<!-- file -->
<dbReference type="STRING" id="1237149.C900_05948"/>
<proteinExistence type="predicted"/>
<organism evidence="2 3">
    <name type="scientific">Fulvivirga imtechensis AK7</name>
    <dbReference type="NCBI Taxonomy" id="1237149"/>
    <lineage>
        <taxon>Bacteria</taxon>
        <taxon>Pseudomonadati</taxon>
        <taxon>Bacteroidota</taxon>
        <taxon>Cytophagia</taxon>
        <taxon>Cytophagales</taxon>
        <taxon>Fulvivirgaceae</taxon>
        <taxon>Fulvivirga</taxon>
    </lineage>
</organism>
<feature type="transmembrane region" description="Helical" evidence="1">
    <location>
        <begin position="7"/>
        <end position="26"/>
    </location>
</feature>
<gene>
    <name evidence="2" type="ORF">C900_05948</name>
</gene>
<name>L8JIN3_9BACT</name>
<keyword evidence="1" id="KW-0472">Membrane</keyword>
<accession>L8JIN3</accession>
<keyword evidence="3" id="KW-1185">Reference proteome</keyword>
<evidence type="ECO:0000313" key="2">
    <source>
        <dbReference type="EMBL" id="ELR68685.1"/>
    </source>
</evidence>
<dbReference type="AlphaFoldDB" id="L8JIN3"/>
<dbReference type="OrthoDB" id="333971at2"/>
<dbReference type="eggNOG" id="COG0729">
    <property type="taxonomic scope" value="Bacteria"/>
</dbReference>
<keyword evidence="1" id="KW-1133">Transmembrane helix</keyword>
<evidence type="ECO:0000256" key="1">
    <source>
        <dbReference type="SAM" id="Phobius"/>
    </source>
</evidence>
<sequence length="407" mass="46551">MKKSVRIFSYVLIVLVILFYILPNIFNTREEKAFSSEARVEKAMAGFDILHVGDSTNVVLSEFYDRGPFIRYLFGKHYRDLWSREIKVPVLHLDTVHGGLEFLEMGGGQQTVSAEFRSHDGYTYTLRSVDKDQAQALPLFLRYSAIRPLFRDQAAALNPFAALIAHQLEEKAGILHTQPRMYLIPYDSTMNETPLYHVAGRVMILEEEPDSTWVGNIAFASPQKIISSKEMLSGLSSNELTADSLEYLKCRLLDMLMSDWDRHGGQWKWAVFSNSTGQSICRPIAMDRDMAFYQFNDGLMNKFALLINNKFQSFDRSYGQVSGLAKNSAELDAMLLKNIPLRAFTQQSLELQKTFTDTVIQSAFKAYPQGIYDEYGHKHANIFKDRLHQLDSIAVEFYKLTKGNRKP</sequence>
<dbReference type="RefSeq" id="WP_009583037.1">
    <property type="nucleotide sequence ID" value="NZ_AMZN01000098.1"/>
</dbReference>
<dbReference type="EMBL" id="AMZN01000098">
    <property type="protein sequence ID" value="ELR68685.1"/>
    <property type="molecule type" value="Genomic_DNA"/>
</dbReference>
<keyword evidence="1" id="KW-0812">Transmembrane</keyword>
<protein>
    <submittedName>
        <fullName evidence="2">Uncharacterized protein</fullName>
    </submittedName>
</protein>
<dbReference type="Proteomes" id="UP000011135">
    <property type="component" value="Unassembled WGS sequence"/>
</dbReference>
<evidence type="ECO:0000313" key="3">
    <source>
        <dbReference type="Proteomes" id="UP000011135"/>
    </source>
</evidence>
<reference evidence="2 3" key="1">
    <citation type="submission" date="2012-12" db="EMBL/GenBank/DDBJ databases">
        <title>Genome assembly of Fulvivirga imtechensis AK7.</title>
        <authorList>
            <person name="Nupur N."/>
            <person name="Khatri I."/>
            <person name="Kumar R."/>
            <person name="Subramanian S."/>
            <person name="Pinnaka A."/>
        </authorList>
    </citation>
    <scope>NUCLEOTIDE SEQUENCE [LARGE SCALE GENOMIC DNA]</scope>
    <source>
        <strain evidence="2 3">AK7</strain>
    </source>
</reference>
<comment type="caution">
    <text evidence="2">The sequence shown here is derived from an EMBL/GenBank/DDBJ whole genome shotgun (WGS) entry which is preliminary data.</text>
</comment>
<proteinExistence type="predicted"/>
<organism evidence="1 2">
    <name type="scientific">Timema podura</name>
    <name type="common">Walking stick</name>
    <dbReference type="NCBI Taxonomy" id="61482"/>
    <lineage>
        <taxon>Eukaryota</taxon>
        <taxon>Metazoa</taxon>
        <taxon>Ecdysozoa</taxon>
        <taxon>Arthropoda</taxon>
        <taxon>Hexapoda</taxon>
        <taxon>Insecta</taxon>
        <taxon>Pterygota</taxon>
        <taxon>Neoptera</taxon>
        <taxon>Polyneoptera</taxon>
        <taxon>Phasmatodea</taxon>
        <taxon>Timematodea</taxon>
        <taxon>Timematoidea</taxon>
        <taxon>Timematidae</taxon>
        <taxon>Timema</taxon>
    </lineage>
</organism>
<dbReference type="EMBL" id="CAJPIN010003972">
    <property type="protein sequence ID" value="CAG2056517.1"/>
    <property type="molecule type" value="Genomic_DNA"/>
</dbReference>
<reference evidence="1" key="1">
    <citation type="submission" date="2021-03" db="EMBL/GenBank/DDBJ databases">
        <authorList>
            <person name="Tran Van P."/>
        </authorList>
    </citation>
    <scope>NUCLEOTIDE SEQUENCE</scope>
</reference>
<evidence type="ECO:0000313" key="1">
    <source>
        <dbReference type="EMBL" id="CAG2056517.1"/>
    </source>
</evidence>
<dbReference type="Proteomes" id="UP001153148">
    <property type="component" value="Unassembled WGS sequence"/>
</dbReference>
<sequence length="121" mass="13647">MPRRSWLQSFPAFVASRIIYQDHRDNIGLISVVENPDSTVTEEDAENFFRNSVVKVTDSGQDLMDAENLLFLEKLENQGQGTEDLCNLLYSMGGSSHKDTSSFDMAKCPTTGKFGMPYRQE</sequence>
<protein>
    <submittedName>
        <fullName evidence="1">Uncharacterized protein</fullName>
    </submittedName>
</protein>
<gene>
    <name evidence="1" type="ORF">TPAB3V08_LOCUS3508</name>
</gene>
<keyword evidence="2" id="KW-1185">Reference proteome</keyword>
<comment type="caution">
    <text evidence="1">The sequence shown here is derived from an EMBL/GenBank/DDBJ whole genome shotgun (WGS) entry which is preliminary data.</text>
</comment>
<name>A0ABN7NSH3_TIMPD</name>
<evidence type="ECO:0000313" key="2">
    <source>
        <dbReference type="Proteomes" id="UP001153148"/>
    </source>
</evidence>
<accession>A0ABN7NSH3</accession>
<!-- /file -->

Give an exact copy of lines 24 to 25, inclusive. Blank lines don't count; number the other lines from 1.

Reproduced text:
</gene>
<name>L8JIN3_9BACT</name>